Storytelling in pharma

People-Centred Storytelling to Restore Trust in Biopharma

Compelling storytelling on medical success can help restore trust in biopharma

Arran Frood, SciencePOD writer

Big Pharma has come in for stinging criticism over recent years: over-priced medicines, aggressive lawsuits and neglected patient groups have all contributed to a decline in trust between the biopharma giants and the patients and medical professionals who buy their products. A solution for this disconnect it storytelling. The 2019 Edelman Trust Barometer global report reveals that healthcare is one of the least trusted industries, behind the automotive, entertainment and food and drink sectors. In fact, across nine major areas, healthcare is the only one to show no improvement over the last five years. The perception remains that pharmaceutical companies put profits ahead of patients, especially in European countries like Germany where trust in pharma is as low as 30%.

How can companies reconnect with their principal audiences, namely healthcare professionals and patients?

One way is to tell engaging stories about their successes in developing innovative medicines. For many patients, medicines do work and are the difference between life and death, or comparative health and debilitating disease. Finding the right medium and voice to tell these important stories can help the industry regain the faith amongst patients and biomedical practitioners alike.

Communicating value through storytelling

The pharmaceutical industry has always devoted serious money to communicating the value of its products – millions spent on expensive PR, marketing and advertising campaigns. One study found that nine of 10 large pharma companies are spending more on marketing their existing products than researching new ones.

But is there now a cheaper, more effective – a better –  way to reach both patients and medical practitioners?

Many journals now offer researchers the opportunity to create content about their latest research paper, sometimes working with seasoned science communicators. It could be in the form of an editorial-style article or an infographic aimed at the general public and based on their work in specific disease areas. These pieces of content can be read and digested by anyone and shared on social media.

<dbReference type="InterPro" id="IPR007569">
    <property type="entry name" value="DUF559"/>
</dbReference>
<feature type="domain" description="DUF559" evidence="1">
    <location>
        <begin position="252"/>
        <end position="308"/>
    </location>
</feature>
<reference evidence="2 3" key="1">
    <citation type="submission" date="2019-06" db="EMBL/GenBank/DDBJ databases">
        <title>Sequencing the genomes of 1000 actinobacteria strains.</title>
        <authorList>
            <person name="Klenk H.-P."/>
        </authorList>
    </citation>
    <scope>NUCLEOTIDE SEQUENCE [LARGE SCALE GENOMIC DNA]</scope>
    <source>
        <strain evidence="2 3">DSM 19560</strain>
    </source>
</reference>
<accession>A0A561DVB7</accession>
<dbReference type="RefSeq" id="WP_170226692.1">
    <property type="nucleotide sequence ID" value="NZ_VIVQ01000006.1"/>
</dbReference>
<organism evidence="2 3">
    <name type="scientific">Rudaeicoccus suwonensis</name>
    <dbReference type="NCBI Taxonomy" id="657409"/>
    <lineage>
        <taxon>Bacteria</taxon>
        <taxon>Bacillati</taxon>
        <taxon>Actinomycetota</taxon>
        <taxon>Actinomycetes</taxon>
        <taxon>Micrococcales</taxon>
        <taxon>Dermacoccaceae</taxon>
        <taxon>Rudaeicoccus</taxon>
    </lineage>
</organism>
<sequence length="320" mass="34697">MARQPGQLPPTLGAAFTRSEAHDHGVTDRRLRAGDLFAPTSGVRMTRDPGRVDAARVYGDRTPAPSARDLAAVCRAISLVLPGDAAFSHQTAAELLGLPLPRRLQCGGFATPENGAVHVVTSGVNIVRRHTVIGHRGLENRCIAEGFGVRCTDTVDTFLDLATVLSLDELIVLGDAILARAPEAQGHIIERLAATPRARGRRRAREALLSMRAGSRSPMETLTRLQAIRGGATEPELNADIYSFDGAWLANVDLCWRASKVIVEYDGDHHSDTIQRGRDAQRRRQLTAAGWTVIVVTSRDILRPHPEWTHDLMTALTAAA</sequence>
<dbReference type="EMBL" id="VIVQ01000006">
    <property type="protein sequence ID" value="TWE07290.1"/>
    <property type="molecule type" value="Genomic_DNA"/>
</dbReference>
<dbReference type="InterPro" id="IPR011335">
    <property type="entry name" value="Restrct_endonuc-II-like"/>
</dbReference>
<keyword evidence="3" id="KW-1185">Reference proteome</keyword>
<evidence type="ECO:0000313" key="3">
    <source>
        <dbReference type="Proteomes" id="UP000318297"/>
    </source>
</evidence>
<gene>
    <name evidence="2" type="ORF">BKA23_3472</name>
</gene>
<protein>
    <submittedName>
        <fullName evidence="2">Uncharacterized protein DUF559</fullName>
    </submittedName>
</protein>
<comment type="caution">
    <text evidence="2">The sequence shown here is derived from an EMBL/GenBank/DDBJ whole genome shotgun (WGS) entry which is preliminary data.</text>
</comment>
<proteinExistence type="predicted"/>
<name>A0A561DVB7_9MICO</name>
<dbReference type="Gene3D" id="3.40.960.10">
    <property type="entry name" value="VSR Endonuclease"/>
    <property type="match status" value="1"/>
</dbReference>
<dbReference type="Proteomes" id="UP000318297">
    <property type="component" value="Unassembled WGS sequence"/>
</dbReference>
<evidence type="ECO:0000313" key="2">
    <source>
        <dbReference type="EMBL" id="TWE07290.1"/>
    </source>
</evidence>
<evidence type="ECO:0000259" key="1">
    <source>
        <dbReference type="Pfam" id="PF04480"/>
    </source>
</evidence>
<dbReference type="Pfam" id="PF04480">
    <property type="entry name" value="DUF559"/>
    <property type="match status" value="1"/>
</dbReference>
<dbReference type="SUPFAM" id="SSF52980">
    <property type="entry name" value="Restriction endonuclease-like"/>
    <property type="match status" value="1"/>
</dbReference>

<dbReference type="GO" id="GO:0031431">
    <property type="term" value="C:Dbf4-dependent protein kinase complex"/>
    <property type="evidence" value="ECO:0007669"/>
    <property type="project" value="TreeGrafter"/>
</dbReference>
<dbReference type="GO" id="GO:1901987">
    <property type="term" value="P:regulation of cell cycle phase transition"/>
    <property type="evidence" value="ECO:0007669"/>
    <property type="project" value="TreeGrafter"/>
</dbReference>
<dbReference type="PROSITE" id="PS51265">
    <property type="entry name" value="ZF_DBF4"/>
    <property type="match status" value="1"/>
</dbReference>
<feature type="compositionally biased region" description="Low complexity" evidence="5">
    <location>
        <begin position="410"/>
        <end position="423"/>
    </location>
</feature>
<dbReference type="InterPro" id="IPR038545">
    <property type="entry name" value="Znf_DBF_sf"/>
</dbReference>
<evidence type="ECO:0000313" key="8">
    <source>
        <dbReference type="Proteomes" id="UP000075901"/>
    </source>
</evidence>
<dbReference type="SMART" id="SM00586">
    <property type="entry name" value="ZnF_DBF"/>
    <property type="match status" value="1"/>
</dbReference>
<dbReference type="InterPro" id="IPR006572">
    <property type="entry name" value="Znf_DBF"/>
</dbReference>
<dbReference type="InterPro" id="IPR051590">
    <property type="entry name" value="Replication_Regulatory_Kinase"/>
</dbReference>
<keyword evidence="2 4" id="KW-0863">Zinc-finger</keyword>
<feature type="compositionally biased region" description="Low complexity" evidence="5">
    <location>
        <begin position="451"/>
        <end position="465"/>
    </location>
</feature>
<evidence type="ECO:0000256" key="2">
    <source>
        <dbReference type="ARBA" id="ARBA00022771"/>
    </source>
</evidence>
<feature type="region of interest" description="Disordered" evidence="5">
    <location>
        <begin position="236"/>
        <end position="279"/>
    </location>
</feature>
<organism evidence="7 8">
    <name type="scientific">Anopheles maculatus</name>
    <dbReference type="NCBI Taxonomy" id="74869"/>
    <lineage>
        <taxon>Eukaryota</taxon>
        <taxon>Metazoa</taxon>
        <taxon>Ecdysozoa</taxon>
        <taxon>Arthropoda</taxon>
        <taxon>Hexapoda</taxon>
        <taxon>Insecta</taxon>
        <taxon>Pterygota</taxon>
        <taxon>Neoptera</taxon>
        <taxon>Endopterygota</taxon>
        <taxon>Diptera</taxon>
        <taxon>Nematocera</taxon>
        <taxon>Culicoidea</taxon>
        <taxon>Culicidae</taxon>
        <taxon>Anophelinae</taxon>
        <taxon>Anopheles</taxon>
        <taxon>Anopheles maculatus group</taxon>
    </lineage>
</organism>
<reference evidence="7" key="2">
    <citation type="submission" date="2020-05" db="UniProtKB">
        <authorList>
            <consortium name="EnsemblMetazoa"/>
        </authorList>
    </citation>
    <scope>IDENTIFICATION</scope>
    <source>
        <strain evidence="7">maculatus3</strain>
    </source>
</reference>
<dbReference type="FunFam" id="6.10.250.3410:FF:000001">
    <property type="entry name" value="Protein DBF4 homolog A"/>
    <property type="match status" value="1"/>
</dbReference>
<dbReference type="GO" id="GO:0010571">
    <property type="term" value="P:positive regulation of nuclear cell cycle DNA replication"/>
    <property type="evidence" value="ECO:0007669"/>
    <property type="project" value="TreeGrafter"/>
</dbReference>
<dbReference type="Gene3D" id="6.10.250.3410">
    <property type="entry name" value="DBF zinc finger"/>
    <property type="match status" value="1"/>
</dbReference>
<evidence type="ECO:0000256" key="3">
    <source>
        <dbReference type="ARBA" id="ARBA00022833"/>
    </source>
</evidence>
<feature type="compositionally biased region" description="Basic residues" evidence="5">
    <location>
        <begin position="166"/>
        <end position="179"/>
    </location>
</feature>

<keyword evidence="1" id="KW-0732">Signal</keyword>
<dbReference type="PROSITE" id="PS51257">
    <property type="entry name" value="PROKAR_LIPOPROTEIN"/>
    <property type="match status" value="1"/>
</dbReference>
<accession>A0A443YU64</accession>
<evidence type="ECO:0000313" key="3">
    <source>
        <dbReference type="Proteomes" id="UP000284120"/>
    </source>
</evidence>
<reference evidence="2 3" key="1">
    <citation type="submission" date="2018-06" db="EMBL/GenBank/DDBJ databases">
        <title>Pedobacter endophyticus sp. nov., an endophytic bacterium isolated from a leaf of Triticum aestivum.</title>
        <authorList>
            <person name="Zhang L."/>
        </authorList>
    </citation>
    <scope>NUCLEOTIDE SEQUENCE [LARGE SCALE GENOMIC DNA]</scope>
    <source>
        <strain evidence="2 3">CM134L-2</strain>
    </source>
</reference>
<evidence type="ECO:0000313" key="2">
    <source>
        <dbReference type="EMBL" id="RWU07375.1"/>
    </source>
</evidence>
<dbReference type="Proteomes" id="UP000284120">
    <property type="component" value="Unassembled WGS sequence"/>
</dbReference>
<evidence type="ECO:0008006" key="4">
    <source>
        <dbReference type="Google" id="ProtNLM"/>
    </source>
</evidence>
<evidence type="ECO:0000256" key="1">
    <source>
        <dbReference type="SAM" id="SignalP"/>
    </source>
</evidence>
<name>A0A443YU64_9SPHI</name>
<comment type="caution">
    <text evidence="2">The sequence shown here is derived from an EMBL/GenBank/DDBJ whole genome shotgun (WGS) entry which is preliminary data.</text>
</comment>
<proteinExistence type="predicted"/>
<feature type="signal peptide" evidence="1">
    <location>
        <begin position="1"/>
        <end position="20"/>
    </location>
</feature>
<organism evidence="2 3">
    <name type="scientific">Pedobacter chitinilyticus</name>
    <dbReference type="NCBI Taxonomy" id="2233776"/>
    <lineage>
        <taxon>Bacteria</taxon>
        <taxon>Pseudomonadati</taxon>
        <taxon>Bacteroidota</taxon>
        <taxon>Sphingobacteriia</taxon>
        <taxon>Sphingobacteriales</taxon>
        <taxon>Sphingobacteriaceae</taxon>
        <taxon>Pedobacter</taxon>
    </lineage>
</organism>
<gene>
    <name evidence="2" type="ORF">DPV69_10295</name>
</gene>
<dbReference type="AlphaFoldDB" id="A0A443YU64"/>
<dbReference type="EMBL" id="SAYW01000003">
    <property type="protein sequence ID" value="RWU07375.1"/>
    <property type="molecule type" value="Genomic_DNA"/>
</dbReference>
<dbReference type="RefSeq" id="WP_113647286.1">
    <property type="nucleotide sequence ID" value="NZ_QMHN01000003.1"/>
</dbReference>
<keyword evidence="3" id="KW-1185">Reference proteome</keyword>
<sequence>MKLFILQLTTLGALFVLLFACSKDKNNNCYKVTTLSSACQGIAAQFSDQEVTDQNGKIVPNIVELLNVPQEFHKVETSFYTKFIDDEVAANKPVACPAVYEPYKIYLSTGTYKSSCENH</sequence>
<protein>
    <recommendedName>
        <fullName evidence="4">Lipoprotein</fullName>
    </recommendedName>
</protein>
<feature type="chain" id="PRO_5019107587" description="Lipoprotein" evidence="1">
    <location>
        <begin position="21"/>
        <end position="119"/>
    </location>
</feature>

There is a lot to shout about. New medicines have led to record survival rates for some cancers, for example. Individual storytelling can connect with people on an emotional level, like innovations and solutions to decades-long challenges. The promise and optimism around genomics and personalised medicine are also fertile grounds for positive storytelling.

Content marketing through storytelling

The opportunity is there. The 2019 Edelman Trust Barometer global report reveals that trust in business has increased modestly year-on-year and is higher than trust in the media. This means pharma has leverage to harness positive stories to good ends, especially in Europe where trust in traditional media is lower than the US. Engaging storytelling can also focus on narratives that appeal to female researchers and readers, as women are greater amplifiers of stories on social media. In disease awareness campaigns, experts can also be recruited to pitch the specifics alongside disease survivors who can regale against-the-odds survival stories.

Biopharma companies can use the right storytelling to address the lives of their patients and their place in society as a whole, as part of disease awareness campaigns.

If stories carry real and easy to understand evidence of success, trust will increase.

One company that appears to be a step ahead in Bristol Myers-Squibb, who came out on top in DRG Digital’s Manhattan Research’s annual Taking the Pulse survey. Doctors rated the company, along with Biogen and Celgene, as the most trusted, praising them for their strong online digital content. When many overworked doctors are opting out of emails and traditional PR content (remember the medical rep?), high quality content has a place to tell a story that can get medical professionals to reengage in what the hard-working clinical researchers behind biopharma have to say.

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